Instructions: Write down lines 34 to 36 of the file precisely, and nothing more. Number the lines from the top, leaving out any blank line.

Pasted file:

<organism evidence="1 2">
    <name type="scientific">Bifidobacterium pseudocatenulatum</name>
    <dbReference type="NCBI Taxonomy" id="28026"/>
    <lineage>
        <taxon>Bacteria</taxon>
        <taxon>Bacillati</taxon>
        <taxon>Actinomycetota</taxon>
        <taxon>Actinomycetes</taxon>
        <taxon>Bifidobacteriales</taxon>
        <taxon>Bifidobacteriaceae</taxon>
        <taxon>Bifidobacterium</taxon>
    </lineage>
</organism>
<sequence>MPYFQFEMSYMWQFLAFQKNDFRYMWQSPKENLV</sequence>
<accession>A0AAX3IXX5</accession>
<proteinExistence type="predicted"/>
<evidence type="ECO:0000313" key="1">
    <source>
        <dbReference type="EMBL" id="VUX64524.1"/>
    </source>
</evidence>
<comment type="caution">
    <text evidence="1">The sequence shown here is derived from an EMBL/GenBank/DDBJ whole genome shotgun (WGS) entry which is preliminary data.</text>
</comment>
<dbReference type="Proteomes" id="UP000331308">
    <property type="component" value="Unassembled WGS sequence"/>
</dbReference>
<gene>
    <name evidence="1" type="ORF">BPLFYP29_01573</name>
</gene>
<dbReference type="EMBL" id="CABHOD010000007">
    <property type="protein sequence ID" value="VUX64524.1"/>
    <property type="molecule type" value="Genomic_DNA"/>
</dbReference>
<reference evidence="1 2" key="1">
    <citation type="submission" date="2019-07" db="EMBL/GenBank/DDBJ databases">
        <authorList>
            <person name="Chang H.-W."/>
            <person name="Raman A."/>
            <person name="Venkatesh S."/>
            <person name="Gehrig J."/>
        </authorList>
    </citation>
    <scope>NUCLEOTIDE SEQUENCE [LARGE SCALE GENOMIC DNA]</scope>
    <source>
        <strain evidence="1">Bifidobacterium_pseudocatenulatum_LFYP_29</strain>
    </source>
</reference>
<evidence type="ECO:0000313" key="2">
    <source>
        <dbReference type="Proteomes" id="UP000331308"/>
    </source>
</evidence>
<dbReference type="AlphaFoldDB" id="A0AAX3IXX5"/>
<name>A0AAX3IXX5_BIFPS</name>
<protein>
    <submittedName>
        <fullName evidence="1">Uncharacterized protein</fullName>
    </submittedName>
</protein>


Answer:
</dbReference>
<reference evidence="1 2" key="1">
    <citation type="submission" date="2019-07" db="EMBL/GenBank/DDBJ databases">